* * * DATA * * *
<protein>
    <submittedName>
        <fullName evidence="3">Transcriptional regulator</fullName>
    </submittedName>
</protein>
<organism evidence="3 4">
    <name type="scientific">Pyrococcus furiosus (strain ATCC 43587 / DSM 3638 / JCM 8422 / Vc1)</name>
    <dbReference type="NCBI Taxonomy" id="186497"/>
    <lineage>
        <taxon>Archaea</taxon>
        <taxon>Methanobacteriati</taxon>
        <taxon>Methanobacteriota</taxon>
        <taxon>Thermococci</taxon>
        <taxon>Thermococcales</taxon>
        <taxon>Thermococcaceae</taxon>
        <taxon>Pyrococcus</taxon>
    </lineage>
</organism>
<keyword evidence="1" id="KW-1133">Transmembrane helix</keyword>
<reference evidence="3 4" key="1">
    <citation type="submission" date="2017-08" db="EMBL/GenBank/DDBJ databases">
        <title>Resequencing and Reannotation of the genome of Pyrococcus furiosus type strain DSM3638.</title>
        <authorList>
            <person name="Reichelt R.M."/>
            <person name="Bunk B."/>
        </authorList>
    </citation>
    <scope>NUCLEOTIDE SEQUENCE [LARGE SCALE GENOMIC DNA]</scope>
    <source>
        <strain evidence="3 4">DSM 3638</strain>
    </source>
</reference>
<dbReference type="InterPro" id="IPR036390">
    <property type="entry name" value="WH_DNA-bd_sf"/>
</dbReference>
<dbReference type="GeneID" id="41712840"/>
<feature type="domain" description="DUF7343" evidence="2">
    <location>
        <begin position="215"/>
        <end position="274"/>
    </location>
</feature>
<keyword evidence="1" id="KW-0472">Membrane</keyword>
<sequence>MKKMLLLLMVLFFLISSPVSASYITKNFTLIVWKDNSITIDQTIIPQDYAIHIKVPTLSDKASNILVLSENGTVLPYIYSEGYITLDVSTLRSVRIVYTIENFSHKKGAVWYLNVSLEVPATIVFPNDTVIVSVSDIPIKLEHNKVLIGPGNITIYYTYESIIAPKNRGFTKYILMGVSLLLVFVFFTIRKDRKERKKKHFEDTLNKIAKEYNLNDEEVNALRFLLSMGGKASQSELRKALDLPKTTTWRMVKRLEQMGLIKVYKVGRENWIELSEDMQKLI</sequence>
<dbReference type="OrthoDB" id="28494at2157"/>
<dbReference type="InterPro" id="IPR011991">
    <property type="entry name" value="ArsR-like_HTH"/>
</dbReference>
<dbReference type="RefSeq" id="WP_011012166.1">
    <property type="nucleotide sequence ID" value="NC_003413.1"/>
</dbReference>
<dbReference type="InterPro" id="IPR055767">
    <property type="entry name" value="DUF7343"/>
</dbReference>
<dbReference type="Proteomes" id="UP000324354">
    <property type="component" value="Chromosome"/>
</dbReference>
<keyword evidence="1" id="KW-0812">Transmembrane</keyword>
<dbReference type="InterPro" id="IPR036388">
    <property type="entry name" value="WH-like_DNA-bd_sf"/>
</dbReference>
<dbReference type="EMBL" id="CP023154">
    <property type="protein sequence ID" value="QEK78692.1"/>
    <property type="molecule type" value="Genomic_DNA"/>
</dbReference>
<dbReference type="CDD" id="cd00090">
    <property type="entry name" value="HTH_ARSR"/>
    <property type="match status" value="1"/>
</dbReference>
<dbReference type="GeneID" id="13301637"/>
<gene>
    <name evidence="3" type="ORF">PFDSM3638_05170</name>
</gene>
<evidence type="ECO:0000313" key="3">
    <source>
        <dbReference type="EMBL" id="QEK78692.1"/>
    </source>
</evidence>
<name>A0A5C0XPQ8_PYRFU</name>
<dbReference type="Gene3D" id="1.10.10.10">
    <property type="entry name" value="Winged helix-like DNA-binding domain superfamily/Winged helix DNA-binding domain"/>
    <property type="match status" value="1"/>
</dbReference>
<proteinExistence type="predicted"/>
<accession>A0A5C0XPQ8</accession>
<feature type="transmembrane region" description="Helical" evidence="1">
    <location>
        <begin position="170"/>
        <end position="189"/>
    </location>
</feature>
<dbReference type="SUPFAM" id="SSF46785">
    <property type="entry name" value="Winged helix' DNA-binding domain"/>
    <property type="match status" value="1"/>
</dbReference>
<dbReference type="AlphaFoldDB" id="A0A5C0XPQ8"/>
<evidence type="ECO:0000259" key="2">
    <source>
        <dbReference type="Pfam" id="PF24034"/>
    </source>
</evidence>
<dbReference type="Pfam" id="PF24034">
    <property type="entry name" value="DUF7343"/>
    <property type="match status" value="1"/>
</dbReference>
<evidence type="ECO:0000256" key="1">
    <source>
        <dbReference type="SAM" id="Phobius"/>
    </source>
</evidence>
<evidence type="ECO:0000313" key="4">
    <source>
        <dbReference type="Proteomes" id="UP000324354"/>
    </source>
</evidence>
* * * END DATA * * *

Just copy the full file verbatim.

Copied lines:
<protein>
    <submittedName>
        <fullName evidence="3">Transcriptional regulator</fullName>
    </submittedName>
</protein>
<organism evidence="3 4">
    <name type="scientific">Pyrococcus furiosus (strain ATCC 43587 / DSM 3638 / JCM 8422 / Vc1)</name>
    <dbReference type="NCBI Taxonomy" id="186497"/>
    <lineage>
        <taxon>Archaea</taxon>
        <taxon>Methanobacteriati</taxon>
        <taxon>Methanobacteriota</taxon>
        <taxon>Thermococci</taxon>
        <taxon>Thermococcales</taxon>
        <taxon>Thermococcaceae</taxon>
        <taxon>Pyrococcus</taxon>
    </lineage>
</organism>
<keyword evidence="1" id="KW-1133">Transmembrane helix</keyword>
<reference evidence="3 4" key="1">
    <citation type="submission" date="2017-08" db="EMBL/GenBank/DDBJ databases">
        <title>Resequencing and Reannotation of the genome of Pyrococcus furiosus type strain DSM3638.</title>
        <authorList>
            <person name="Reichelt R.M."/>
            <person name="Bunk B."/>
        </authorList>
    </citation>
    <scope>NUCLEOTIDE SEQUENCE [LARGE SCALE GENOMIC DNA]</scope>
    <source>
        <strain evidence="3 4">DSM 3638</strain>
    </source>
</reference>
<dbReference type="InterPro" id="IPR036390">
    <property type="entry name" value="WH_DNA-bd_sf"/>
</dbReference>
<dbReference type="GeneID" id="41712840"/>
<feature type="domain" description="DUF7343" evidence="2">
    <location>
        <begin position="215"/>
        <end position="274"/>
    </location>
</feature>
<keyword evidence="1" id="KW-0472">Membrane</keyword>
<sequence>MKKMLLLLMVLFFLISSPVSASYITKNFTLIVWKDNSITIDQTIIPQDYAIHIKVPTLSDKASNILVLSENGTVLPYIYSEGYITLDVSTLRSVRIVYTIENFSHKKGAVWYLNVSLEVPATIVFPNDTVIVSVSDIPIKLEHNKVLIGPGNITIYYTYESIIAPKNRGFTKYILMGVSLLLVFVFFTIRKDRKERKKKHFEDTLNKIAKEYNLNDEEVNALRFLLSMGGKASQSELRKALDLPKTTTWRMVKRLEQMGLIKVYKVGRENWIELSEDMQKLI</sequence>
<dbReference type="OrthoDB" id="28494at2157"/>
<dbReference type="InterPro" id="IPR011991">
    <property type="entry name" value="ArsR-like_HTH"/>
</dbReference>
<dbReference type="RefSeq" id="WP_011012166.1">
    <property type="nucleotide sequence ID" value="NC_003413.1"/>
</dbReference>
<dbReference type="InterPro" id="IPR055767">
    <property type="entry name" value="DUF7343"/>
</dbReference>
<dbReference type="Proteomes" id="UP000324354">
    <property type="component" value="Chromosome"/>
</dbReference>
<keyword evidence="1" id="KW-0812">Transmembrane</keyword>
<dbReference type="InterPro" id="IPR036388">
    <property type="entry name" value="WH-like_DNA-bd_sf"/>
</dbReference>
<dbReference type="EMBL" id="CP023154">
    <property type="protein sequence ID" value="QEK78692.1"/>
    <property type="molecule type" value="Genomic_DNA"/>
</dbReference>
<dbReference type="CDD" id="cd00090">
    <property type="entry name" value="HTH_ARSR"/>
    <property type="match status" value="1"/>
</dbReference>
<dbReference type="GeneID" id="13301637"/>
<gene>
    <name evidence="3" type="ORF">PFDSM3638_05170</name>
</gene>
<evidence type="ECO:0000313" key="3">
    <source>
        <dbReference type="EMBL" id="QEK78692.1"/>
    </source>
</evidence>
<name>A0A5C0XPQ8_PYRFU</name>
<dbReference type="Gene3D" id="1.10.10.10">
    <property type="entry name" value="Winged helix-like DNA-binding domain superfamily/Winged helix DNA-binding domain"/>
    <property type="match status" value="1"/>
</dbReference>
<proteinExistence type="predicted"/>
<accession>A0A5C0XPQ8</accession>
<feature type="transmembrane region" description="Helical" evidence="1">
    <location>
        <begin position="170"/>
        <end position="189"/>
    </location>
</feature>
<dbReference type="SUPFAM" id="SSF46785">
    <property type="entry name" value="Winged helix' DNA-binding domain"/>
    <property type="match status" value="1"/>
</dbReference>
<dbReference type="AlphaFoldDB" id="A0A5C0XPQ8"/>
<evidence type="ECO:0000259" key="2">
    <source>
        <dbReference type="Pfam" id="PF24034"/>
    </source>
</evidence>
<dbReference type="Pfam" id="PF24034">
    <property type="entry name" value="DUF7343"/>
    <property type="match status" value="1"/>
</dbReference>
<evidence type="ECO:0000256" key="1">
    <source>
        <dbReference type="SAM" id="Phobius"/>
    </source>
</evidence>
<evidence type="ECO:0000313" key="4">
    <source>
        <dbReference type="Proteomes" id="UP000324354"/>
    </source>
</evidence>